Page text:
“A whole generation pumping gas, waiting tables, white-collar slaves,” Tyler says at one point. “Advertising has us chasing cars and clothes, jobs we hate so we can buy shit we don’t need. We’re the middle children of the story, man, with no purpose or place. We have no Great War, no Great Depression. Our Great War is a spiritual war; our Great Depression is our life.

Even then, that last bit was maudlin. But it resonated with some viewers because it spoke a truth that not everyone seemed to want or be able to acknowledge. Clinton’s late ’90s, with its superheated free-trade economy generating fabulous fortunes while slashing American industries and middle-class life, seemed like the perfect time for a conversation about who was left behind and At what price. Unfortunately, it was smuggled into a movie about guys fighting before blowing up buildings, so it was lost on many moviegoers and critics. Looking at it now, however, it seems more relevant. Consumerism is worse. Inequality is worse. Corporate power is worse. Before the pandemic, most people’s wages stagnated or declined. And people in underprivileged jobs – those celebrated as “essential” and rewarded with poverty wages, no benefits and unreliable hours – are arguably more undervalued and invisible than they used to be. in 1999.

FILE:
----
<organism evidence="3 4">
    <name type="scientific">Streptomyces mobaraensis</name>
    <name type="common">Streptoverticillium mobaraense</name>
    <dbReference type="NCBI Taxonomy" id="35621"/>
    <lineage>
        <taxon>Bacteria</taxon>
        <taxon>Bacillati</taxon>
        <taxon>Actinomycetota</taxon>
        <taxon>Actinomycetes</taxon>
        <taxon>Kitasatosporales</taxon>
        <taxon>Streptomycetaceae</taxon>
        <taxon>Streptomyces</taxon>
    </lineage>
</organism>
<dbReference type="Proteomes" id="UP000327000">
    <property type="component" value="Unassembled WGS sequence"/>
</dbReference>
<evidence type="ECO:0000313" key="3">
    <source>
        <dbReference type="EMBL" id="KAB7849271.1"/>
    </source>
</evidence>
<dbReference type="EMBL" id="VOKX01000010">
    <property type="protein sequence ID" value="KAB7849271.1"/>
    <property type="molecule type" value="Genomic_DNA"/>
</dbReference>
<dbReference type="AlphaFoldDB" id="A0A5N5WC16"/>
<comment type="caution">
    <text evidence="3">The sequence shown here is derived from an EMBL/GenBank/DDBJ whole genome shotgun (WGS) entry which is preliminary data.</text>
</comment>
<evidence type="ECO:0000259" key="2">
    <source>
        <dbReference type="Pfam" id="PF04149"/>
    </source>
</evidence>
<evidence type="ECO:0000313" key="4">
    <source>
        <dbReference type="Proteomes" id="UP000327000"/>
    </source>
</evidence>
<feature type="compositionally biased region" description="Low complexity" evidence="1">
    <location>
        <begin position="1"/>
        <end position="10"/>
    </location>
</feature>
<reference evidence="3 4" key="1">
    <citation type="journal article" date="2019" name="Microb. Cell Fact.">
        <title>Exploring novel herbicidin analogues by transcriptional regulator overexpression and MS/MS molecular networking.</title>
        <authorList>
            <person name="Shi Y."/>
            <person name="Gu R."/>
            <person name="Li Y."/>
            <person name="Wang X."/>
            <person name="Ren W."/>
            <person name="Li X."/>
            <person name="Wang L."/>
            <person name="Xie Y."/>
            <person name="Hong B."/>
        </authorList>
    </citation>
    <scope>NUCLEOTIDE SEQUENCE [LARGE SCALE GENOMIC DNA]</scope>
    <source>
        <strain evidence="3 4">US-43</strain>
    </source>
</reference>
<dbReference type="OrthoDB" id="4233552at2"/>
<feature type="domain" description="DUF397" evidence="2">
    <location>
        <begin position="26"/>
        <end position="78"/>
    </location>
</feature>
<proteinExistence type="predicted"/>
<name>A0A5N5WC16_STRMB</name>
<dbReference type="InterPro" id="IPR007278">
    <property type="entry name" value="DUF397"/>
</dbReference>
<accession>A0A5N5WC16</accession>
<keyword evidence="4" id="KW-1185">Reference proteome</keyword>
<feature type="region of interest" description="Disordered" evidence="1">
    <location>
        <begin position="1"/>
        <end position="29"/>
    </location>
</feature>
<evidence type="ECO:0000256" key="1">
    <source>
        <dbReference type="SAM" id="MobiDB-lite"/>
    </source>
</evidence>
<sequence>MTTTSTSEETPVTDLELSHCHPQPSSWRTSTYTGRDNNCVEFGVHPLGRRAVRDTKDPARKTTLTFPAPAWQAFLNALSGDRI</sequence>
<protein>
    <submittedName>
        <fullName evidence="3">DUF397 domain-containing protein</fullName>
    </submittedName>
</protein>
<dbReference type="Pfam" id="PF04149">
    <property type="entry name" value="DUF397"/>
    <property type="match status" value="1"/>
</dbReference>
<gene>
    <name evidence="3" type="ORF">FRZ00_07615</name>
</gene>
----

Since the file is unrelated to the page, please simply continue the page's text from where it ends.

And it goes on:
At one point in Fight Club, a police commissioner swears to crack down on the underground group that commits the stunts, pranks, and crimes of Project Mayhem. Attending a banquet held by Tyler and his pals, posing as waiters, he is trapped in a bathroom, restrained, and threatened with castration if he doesn’t call off his pursuit. “The people you’re looking for are the people you depend on,” Tyler tells him. “We cook your meals. We transport your waste. We connect your calls. We drive your ambulances. We watch you while you sleep.

Marginalized workers driven by a rage to lose nothing are the force behind Fight Club’s fictional Project Mayhem. It’s an underground force in the movie, just as it was in real life two decades ago. But not anymore. It has become mainstream in 2020 and 2021 – how could it not be? “Essential workers” were forced to risk their lives, not just so other people could maintain some semblance of their way of life (the wealthy, yes, but also those who could work from home), but to protect the ‘economy. Frontline healthcare workers have created their own PPE. Retail workers acted as bouncers keeping the unmasked out of grocery stores. Delivery drivers, transit workers, line cooks, meatpacking workers, anyone in the service industry – all on the economic front lines, all in immediate danger of infection and death . If they didn’t get sick, it’s because they knew people who got sick. They saw friends and family die. And when the wave peaked? They were let go by angrier customers, more callous managers and reduced paychecks as danger bumps were removed. American capitalism has said the silent part out loud – which was covered in 1999 –: you only matter as a tool for someone else’s prosperity.